Israel’s foreign minister will fly to Morocco on Wednesday for a visit that will help cement ties between the two countries less than a year after they signed a deal to normalize relations.
Yair Lapid will head a delegation of lawmakers and officials who will meet with Moroccan officials and inaugurate the Israeli Liaison Office in the capital, Rabat, the Foreign Ministry said in a statement on Tuesday.
The visit will be the first by an Israeli minister since the signing of the “Abraham Accords,” the U.S.-brokered normalization agreements between Israel and four Arab states: Morocco, the United Arab Emirates, Bahrain and Sudan.
It’s the first visit to Morocco by an Israeli minister since 2003 and Lapid is scheduled to meet with his Moroccan counterpart, Nasser Bourita.
Israel and Morocco had low-level diplomatic relations in the 1990s, but Morocco cut them off after the second Palestinian uprising erupted in 2000. The two countries maintained informal ties, with thousands of Israelis traveling to Morocco each year.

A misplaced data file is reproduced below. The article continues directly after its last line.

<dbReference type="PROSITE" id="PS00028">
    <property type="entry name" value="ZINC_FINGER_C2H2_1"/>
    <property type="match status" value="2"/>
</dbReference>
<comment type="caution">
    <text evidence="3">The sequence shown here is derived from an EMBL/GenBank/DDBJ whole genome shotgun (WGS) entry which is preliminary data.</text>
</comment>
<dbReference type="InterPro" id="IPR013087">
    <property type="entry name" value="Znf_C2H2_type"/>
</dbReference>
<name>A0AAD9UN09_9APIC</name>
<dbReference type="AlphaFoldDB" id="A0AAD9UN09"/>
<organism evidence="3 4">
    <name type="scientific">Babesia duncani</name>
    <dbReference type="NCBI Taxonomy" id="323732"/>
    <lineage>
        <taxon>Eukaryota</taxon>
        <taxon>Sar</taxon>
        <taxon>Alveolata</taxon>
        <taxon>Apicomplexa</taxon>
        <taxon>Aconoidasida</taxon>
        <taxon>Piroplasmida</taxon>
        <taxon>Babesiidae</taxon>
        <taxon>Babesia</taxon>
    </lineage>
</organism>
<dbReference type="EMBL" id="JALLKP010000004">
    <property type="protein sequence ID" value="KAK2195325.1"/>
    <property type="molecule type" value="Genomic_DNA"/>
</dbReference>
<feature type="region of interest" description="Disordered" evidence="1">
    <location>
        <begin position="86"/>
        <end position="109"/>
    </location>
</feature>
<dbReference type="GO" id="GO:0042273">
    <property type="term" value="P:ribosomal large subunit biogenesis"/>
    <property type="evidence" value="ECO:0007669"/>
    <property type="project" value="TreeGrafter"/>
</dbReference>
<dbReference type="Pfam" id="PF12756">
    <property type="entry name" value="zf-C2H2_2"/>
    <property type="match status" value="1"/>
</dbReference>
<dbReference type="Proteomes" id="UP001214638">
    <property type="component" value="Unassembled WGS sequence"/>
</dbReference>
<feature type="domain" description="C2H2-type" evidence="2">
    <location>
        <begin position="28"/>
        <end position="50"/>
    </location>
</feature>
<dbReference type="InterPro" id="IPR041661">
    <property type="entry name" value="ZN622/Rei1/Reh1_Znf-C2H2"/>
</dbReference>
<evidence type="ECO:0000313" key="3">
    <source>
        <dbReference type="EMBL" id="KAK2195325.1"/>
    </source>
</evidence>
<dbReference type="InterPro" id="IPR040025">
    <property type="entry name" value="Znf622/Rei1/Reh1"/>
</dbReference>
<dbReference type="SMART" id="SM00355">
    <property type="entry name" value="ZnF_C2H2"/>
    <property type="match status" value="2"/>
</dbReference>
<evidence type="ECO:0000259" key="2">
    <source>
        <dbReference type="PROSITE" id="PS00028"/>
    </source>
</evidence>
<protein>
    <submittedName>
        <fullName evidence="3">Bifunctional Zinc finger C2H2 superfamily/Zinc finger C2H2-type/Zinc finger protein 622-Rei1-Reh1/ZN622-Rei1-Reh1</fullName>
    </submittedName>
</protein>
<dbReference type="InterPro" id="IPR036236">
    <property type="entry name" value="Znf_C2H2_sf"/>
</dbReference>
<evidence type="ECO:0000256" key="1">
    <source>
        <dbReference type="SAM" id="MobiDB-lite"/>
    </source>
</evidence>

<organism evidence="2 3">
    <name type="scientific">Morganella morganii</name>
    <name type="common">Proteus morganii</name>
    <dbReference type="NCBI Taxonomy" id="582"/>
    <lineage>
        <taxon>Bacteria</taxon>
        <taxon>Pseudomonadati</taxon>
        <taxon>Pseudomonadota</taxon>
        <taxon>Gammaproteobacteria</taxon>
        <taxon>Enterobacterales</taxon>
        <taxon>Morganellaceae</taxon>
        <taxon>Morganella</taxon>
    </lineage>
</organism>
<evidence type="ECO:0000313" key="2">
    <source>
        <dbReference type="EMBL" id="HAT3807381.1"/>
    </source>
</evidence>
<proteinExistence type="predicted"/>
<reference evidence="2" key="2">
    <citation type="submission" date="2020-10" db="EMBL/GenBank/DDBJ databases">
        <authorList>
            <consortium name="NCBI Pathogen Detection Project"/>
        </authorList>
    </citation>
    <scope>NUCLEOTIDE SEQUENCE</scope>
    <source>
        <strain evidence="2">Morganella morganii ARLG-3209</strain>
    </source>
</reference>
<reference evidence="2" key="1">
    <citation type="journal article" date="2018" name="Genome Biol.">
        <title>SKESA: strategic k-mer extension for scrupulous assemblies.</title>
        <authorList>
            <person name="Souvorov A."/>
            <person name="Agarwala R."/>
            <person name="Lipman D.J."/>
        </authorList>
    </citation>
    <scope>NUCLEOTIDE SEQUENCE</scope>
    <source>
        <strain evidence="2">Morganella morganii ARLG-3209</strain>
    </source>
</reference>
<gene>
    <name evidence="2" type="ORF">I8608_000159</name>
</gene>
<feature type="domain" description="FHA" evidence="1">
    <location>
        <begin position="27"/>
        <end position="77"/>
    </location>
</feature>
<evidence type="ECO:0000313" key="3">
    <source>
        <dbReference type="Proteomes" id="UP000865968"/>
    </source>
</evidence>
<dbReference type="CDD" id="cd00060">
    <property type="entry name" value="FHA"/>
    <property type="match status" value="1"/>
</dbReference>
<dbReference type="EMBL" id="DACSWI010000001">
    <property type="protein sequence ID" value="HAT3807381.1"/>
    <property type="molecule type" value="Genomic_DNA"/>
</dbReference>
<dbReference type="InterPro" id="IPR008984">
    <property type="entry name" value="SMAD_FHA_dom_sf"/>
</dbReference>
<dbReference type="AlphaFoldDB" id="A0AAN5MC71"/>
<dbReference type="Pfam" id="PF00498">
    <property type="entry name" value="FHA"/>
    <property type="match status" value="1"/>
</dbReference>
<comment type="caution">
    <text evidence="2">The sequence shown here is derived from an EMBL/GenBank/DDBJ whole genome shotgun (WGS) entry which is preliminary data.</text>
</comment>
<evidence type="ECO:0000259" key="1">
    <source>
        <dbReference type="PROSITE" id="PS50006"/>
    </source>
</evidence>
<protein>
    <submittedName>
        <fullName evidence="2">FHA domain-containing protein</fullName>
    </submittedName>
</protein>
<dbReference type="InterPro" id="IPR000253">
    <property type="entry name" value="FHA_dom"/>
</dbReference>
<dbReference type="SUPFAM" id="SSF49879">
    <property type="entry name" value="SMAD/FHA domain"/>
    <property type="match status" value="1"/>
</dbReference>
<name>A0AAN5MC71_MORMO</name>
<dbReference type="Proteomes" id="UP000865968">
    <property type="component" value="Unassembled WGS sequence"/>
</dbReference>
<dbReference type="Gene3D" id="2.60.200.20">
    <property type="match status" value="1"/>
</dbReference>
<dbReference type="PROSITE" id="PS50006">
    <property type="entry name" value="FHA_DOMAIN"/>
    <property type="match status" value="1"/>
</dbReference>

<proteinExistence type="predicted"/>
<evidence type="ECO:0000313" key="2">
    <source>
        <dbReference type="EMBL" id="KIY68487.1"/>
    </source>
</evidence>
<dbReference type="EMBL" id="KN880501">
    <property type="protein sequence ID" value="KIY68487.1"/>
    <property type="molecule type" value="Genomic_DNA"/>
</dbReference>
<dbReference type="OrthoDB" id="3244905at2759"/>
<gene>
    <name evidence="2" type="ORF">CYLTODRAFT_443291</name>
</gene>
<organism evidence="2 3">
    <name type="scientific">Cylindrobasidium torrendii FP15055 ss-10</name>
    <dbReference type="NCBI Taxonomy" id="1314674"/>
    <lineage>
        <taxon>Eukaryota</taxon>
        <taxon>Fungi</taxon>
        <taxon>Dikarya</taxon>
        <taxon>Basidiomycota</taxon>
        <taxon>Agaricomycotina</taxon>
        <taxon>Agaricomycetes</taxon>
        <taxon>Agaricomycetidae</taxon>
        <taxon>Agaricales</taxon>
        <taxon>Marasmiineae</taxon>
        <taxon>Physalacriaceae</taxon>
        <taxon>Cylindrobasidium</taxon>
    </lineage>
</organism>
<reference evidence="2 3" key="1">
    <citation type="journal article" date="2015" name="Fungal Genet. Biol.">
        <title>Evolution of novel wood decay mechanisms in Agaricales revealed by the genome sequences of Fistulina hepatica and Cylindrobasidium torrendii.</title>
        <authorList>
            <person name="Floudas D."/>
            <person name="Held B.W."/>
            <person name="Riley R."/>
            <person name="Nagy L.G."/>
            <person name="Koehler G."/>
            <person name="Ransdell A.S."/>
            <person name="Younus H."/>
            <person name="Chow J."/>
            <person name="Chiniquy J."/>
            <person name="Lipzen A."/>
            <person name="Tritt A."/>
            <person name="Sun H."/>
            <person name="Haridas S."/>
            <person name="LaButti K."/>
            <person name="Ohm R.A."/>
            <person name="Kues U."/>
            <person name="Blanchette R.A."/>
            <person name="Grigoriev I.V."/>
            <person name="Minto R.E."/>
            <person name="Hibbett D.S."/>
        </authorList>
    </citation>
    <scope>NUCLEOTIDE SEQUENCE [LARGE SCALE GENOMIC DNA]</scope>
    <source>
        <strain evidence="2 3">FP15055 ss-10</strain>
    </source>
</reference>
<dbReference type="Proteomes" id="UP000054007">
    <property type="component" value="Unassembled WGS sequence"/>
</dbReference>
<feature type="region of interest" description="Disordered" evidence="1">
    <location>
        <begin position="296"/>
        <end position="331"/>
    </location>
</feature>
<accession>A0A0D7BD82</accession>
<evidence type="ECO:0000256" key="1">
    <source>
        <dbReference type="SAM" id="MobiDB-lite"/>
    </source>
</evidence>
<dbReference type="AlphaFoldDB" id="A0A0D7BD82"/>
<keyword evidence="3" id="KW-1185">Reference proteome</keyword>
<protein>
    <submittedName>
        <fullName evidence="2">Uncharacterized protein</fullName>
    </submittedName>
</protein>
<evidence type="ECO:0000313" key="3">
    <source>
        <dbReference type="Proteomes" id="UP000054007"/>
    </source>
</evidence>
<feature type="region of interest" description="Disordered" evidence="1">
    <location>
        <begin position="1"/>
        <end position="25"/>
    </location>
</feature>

Globes noted on Tuesday that normalization with Morocco has lagged behind the UAE and Bahrain.
Steve O’Hana, a businessman and industrialist and President of the Morocco-Israel Business council, was quoted as saying that the biggest obstacles to trade are in the areas of taxation and banking.
An agreement to prevent double taxation is needed, as well as measures to facilitate the transfer of business information, banking between the countries and direct money transfers, he said.
But there has been progress. According to the Federation of Israeli Chambers of Commerce, Israel’s exports to Morocco in the first half of 2021 amounted to $13.2 million, compared with $8.1 million in the first half of 2020.
In 2020, exports totaled $12.4 million, compared with $3.9 million in 2019. Imports of goods from Morocco amounted to $6 million in the first half of 2021, similar to $5.9 million in the first half of 2020. Total imports of good from Morocco in 2020 was $10.2 million, up from $9.8 million in 2019. These figures do not include services such as tourism.
With reporting by the Associated Press.